By Casie Iwata, MA, MSW, LGSW, is a social worker and case manager, CVT St. Paul Healing Center.
“My employer hasn’t paid me for work I’ve done, what should I do?”
Clinical staff at the Healing Center in St. Paul have long fielded questions from clients about rights in the United States. In those moments, clinicians often juggle the complexities of these issues. We attend to the distress a client may feel when thinking about falling victim to exploitation or abuses of power in the United States. Working with the person to plan for ways they can address problems in their environments, we connect clients to supports in the community to provide legal help or resources to learn more about life in the U.S. However, more and more, clients are bringing these questions about their rights to CVT. While clients often seek coping skills and concrete resources, they also want to know if there is recourse when someone is being taken advantage of at work or when they encounter challenges with law enforcement.
“If immigration comes to my house, I have to let them in, right?”
CVT clients fled to the United States because their very rights to live free from torture and to be recognized before the law without discrimination have been jettisoned by those in power. When clients come to my office in the beginning of treatment- particularly if they have been in the country for a short time - they voice expectations about the safety and the protected rights they will enjoy. As they adjust to life in the United States, begin talking to community members and are exposed to current events and news, they often experience confusion about the dissonance between their initial expectations and what they are seeing and hearing. Clients then come to my office with worries that the safety and freedom they sought in America, the Land of the Free, may continue to elude them. As providers, we wrestle to balance providing an accurate picture of power and privilege in the U.S. with not overwhelming clients with pictures of injustice as they seek stability in the U.S.
“Will I be shot by police if I get pulled over?”
In the last year, I’ve witnessed dissonance and distress grow in many clients. They are seeing news of people of color who are shot by police, with particular impact resulting from the Philando Castille shooting in Minnesota. The contentious election cycle and change of presidential administrations has created a climate where people seem more empowered to enact discrimination and harassment. Clients tell me about experiencing or witnessing targeted discrimination because of their race or religion.
“What should I do when someone shouts ‘Go back to where you came from’ or ‘You’re going to be deported’ at me when I’m shopping?”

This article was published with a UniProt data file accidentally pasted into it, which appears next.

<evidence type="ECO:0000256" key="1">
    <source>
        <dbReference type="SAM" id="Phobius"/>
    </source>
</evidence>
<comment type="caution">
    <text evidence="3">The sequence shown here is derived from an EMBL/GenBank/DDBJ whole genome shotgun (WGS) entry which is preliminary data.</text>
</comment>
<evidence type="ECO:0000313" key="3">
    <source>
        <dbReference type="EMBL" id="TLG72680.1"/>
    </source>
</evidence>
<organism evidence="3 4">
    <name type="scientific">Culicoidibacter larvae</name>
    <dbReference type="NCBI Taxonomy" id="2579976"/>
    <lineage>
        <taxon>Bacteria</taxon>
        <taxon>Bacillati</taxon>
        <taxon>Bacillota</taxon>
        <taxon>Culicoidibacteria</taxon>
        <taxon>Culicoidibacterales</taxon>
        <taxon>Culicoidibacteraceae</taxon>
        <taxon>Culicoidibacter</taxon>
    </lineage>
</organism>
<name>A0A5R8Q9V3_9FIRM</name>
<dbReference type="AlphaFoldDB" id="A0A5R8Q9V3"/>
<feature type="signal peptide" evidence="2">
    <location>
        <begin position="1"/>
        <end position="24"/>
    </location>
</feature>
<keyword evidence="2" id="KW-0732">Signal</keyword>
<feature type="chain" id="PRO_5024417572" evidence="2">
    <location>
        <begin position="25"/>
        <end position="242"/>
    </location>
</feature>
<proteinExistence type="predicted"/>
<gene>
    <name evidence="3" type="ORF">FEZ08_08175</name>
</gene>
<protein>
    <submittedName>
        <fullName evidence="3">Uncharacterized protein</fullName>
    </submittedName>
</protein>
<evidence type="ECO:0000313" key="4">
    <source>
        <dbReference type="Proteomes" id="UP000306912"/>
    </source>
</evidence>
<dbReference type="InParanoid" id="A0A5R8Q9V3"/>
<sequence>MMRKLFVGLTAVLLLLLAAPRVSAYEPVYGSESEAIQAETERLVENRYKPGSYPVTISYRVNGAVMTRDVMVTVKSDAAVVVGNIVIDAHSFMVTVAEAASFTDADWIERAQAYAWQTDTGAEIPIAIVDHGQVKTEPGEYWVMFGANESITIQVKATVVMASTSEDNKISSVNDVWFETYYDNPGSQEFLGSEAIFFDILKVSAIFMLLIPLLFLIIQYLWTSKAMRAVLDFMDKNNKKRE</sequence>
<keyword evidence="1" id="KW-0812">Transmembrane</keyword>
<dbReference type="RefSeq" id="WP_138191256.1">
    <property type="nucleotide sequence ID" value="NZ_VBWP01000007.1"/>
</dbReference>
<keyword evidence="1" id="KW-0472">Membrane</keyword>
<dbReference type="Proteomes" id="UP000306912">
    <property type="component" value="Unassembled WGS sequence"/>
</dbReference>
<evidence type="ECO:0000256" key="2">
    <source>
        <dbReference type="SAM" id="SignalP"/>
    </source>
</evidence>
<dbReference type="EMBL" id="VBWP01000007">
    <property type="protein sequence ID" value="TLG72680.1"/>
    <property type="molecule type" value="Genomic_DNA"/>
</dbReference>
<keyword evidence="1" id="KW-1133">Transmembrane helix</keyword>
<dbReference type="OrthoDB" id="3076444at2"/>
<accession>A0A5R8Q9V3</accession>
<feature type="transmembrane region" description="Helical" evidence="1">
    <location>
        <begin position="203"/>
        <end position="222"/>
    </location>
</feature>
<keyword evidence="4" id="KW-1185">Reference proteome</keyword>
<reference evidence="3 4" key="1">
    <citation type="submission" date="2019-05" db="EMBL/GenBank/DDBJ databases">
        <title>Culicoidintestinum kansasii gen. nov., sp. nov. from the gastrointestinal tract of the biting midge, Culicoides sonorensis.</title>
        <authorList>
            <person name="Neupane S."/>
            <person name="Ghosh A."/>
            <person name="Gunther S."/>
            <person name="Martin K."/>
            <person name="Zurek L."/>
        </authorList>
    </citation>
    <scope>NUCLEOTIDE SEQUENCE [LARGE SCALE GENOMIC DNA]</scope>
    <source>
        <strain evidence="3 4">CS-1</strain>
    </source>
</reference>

In all honesty, I’ve felt at a loss many times in these conversations. I feel the weight of what clients are asking. They are wondering if, after all they have gone through to seek sanctuary, will they be safe and enjoy basic rights here? As I thought about how to address these concerns one-on-one with clients, I consulted with other clinicians on my team who were grappling with the same questions. How could we leverage CVT’s resources to impact these concerns on a broader level?
“My family back home keeps asking if I’m going to go to jail and be deported because I’m an immigrant. What can I tell them?”
To respond to these questions, we turned our New Tactics in Human Rights program for help. New Tactics is a program of CVT that specializes in inspiring and equipping activists to change the world. Since 1999, New Tactics has been identifying and collecting stratagems that help individuals and organizations become more effective in advancing human rights. The collaboration seemed a natural fit to help us better understand and use the human rights methodology as we struggled to attend to the complexities of client needs. The clinicians at our St. Pauling Healing Center engaged in conversation with Nancy Pearson, CVT’s New Tactics training manager. We strategized about how to infuse the clinical space with reinforcements of clients’ human rights.
The culmination of this effort, thus far, has been a client “Know Your Rights” group featuring a local immigration attorney. The group was well-attended by clients, and information about basic rights in the US was provided as well as some concrete tools for clients to use in immigration interactions, such as personalized “Know Your Rights” cards. The group also addressed the complexities of immigration actions faced by survivors of torture and encouraged the use of coping skills when feeling too overwhelmed or disempowered to use one’s voice with an immigration or law enforcement official.
At CVT, we continue to look for ways to accompany and empower clients as they struggle with the immense questions about safety, their rights and how to feel secure in an uncertain environment. As clinical staff, we want clients to feel valued and dignified, even as they live their lives in exile. We want clients to have informed choices. I feel more equipped now to use the New Tactics Framework and some of the training modules to engage clients in discussions about everything from their rights to live free from torture to their right to be paid for their labor. Clients now have a better understanding of current resources and relationships in their environments that are available to address rights-based violations.
Empowering clients to know and exercise their human rights is one piece in this healing puzzle, and in this current political climate it is a crucial piece to understand.
*Reblogged from the Center for Victims of Torture. The original article can be found here.